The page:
George Gohn, a butcher by trade, came to Alder Gulch with the first rush in June of 1863. A member of the vigilance committee and later elected to several county offices, Gohn ran a local meat market. The Gohn family lived in the house next door…

Virginia City’s alleys, just like its main streets, hold many fine examples of territorial-era buildings. This barn, built for surgeon Dr. Ira Smith in 1874, represents a classic Montana horse barn. Virginia City’s earliest barns were built from…

In the mid-1860s stores, hotels, and businesses lined both sides of Jackson Street near Idaho. The road was bustling with pedestrians and noisy teams of horses and wagons traveling on the toll road that led South to Summit. The Tootle, Leach &…

Like the Picture Gallery, the Elling Store, and several others, this 1946 building and its neighbor to the left are a faithful reconstruction of the originals. The Elephant Auction House occupied these storefronts from summer 1863 until October…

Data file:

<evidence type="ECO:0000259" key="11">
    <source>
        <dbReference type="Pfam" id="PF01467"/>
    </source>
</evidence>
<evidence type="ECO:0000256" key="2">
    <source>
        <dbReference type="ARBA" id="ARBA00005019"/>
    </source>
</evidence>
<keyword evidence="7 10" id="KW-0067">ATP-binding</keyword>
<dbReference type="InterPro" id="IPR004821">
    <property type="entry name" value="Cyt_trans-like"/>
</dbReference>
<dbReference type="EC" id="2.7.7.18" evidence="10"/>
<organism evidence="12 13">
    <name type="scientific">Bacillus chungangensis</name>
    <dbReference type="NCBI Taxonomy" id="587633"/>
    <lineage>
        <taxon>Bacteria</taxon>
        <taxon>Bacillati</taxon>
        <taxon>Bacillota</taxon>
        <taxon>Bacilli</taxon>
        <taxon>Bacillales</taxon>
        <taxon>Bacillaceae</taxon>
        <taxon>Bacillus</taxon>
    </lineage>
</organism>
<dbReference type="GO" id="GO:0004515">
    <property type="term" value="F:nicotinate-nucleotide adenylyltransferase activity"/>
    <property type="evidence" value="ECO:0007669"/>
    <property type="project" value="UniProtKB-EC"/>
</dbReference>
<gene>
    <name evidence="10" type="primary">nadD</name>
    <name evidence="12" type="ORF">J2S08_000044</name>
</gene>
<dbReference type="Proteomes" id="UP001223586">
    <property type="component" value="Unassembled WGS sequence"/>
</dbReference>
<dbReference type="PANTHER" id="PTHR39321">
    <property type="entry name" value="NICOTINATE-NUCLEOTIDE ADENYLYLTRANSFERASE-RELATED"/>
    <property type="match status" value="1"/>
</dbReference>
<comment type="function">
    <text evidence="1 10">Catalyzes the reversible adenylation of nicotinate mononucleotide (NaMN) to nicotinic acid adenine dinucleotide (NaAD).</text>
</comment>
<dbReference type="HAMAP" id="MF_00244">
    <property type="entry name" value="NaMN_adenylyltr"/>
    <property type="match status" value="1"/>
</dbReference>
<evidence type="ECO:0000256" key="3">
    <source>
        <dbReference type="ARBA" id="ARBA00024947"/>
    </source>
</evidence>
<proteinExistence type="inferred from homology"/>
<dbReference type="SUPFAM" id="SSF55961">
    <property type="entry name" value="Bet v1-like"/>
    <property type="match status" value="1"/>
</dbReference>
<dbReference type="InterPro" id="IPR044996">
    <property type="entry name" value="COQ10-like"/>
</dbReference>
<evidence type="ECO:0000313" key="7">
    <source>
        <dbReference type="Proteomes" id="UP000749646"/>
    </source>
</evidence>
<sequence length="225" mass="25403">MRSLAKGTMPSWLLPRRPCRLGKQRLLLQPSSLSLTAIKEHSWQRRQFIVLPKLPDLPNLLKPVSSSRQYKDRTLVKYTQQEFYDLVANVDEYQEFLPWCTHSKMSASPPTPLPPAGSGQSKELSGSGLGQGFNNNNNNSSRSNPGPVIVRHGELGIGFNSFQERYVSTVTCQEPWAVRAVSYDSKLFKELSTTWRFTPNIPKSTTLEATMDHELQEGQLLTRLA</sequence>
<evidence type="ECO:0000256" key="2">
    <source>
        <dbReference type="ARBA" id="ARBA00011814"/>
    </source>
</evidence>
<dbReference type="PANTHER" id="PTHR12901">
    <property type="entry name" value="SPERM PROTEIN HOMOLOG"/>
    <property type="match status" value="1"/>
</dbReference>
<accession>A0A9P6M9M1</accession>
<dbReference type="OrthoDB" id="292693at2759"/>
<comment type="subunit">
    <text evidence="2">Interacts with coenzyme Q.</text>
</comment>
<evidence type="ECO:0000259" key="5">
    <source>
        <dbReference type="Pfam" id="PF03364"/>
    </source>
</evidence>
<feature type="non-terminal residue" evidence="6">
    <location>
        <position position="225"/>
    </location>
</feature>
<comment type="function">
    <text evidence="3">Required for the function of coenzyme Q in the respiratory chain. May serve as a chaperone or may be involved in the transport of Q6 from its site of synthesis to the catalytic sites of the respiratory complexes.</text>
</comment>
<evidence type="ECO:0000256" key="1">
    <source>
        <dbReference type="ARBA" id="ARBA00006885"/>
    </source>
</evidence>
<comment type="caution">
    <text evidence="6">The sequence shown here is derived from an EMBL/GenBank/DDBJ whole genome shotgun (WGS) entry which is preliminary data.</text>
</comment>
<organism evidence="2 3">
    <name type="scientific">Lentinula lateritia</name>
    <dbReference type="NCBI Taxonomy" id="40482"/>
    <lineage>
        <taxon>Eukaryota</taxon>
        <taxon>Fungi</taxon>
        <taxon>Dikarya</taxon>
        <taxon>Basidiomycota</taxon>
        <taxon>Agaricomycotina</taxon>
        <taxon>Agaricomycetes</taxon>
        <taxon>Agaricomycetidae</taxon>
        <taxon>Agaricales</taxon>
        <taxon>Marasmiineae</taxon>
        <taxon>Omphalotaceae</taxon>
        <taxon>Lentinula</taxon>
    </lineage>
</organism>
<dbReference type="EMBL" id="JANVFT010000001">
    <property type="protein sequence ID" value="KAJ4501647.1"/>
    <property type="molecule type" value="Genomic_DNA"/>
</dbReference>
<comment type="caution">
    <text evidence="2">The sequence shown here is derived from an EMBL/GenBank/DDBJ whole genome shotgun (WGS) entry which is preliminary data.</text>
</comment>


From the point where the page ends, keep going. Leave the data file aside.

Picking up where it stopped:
Fire swept through this block in 1915 destroying all the wood-frame buildings between Stonewall Hall on the west and the F. R. Merk building on the east. Originally this site was home to a small, wood-frame, false-front building. Hellman & Co.…

Carpenter Julius Kohls purchased this property in 1882, where he built a one-room log cabin and a combination wood shed and outhouse. In contrast to most of the town’s 1860s-era gold-rush log buildings, Kohls’ cabin does not have hand-notched logs…

The Elling, Knight & Buford hardware store, located in the Masonic Temple, built this warehouse in July 1901. Although seemingly mundane, such storage buildings were essential to keeping Virginia City residents supplied with consumer goods. Even…

In the mid-1860s, the east end of Idaho Street, where this cabin once stood, was “suburban,” a place that families could settle away from the dust and noise of downtown. At first, most lived in small cabins like this one, but by the mid-1880s,…